By Frances Acar
When I was just a
of eye and blonde of curl
how I did like to play
the hill and down the brae.
we would play down on the shore,
children we couldn’t ask for more
to play on shell white sand
tidal pools on either hand.
squished anemones and dislodged limpets
a summer lunch we made of winkles,
crabs, mussels and sea weeds,
met all our pudding needs.
would dig up worms of every shape and hue
and pink, hairy, short and yellow too,
off we’d go down to the shore
hope to catch more fish than before.
upon a rock at high tide
cast our lines out far and wide
bait we used crabs and shell-fish
in a dip in the rock like a dish.
used the same one as our grandfathers
those before them, their grandfathers,
now we had a smooth hollow like a cup
we could take our bait and smash it up.
throw out the bait to attract our prey
fish on till the end of day
and small we caught them all
off home, oh, what a haul!
had no water or electricity
folks on the mainland in the big city
had to go to the well and carry pails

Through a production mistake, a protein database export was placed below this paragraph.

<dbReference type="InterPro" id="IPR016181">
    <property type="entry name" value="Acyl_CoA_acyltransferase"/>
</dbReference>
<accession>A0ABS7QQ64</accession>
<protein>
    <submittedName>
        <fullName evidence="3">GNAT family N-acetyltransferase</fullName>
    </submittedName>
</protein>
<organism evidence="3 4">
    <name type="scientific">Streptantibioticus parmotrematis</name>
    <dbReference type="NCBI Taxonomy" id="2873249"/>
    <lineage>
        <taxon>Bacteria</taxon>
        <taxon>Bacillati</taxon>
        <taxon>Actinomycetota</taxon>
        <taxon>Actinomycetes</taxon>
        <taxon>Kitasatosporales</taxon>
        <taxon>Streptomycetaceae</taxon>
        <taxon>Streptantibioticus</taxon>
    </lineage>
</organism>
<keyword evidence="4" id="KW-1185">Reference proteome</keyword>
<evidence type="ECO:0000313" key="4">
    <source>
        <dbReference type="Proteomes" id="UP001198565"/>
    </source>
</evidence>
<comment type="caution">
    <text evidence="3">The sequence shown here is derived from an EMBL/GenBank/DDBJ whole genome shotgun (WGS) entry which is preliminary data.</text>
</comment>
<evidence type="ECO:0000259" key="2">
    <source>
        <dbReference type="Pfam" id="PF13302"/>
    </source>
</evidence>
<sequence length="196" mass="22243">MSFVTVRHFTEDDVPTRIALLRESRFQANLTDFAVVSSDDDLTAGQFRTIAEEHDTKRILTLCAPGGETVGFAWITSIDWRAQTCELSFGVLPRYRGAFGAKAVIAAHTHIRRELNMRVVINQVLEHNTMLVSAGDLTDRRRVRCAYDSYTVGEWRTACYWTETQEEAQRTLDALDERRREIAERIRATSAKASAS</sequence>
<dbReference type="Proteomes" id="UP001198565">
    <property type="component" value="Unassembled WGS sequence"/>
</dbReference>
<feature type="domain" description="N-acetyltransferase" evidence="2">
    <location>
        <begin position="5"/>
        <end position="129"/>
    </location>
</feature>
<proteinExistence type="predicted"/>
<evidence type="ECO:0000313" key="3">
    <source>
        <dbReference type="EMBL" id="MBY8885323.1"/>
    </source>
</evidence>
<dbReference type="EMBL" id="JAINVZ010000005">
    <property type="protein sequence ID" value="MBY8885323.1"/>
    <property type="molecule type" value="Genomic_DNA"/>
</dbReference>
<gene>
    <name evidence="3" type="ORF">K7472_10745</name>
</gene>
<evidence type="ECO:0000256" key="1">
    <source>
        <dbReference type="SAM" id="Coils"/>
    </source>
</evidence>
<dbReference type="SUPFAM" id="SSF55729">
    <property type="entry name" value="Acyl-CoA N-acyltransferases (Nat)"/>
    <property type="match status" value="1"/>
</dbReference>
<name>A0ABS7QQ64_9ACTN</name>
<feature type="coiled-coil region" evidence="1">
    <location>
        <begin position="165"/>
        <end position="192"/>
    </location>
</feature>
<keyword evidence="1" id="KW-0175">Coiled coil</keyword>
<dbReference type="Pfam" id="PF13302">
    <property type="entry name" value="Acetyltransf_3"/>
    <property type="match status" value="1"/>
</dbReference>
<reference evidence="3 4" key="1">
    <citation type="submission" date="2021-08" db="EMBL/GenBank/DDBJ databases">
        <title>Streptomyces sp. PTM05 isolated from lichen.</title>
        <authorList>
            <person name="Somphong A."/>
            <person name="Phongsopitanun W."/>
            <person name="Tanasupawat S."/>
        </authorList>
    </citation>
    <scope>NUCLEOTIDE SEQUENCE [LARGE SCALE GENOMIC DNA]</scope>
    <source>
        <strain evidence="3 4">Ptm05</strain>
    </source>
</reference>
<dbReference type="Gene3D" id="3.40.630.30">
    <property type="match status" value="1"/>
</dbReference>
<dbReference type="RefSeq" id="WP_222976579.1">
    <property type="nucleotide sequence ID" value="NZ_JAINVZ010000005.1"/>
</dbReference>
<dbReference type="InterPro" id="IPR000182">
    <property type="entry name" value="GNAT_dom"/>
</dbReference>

water down the muddy trails
led to the spring line below the hill
weight of them I think of still.
in the grate we burned coal or peat
we could cook and have some heat.
climbed up cliffs and jumped off rocks,
peever in our flowery frocks,
ran with hoops and played at rounders
baseball we were quite the founders!
croft was clothed in a myriad flowers
every shape and type and color
robin comes to mind,
too and every kind
clover, pink and white, and yellow rattle,
of red, white and purple petal
lady’s smock and sea thrift too,
marigold and forget-me-not so blue
in this day when all the rage
to gaze upon the digital page
often think of those days gone by
the simple life we lived and why
am glad I had this island childhood
simple fun and play
will remember it and be grateful
my dying day!